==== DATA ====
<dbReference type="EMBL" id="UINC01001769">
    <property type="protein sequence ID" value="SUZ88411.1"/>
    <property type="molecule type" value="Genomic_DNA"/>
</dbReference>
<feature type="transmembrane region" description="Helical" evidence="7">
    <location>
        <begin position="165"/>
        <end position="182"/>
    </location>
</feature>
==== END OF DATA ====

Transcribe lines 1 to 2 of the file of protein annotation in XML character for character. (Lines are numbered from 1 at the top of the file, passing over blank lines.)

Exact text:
<dbReference type="EMBL" id="UINC01001769">
    <property type="protein sequence ID" value="SUZ88411.1"/>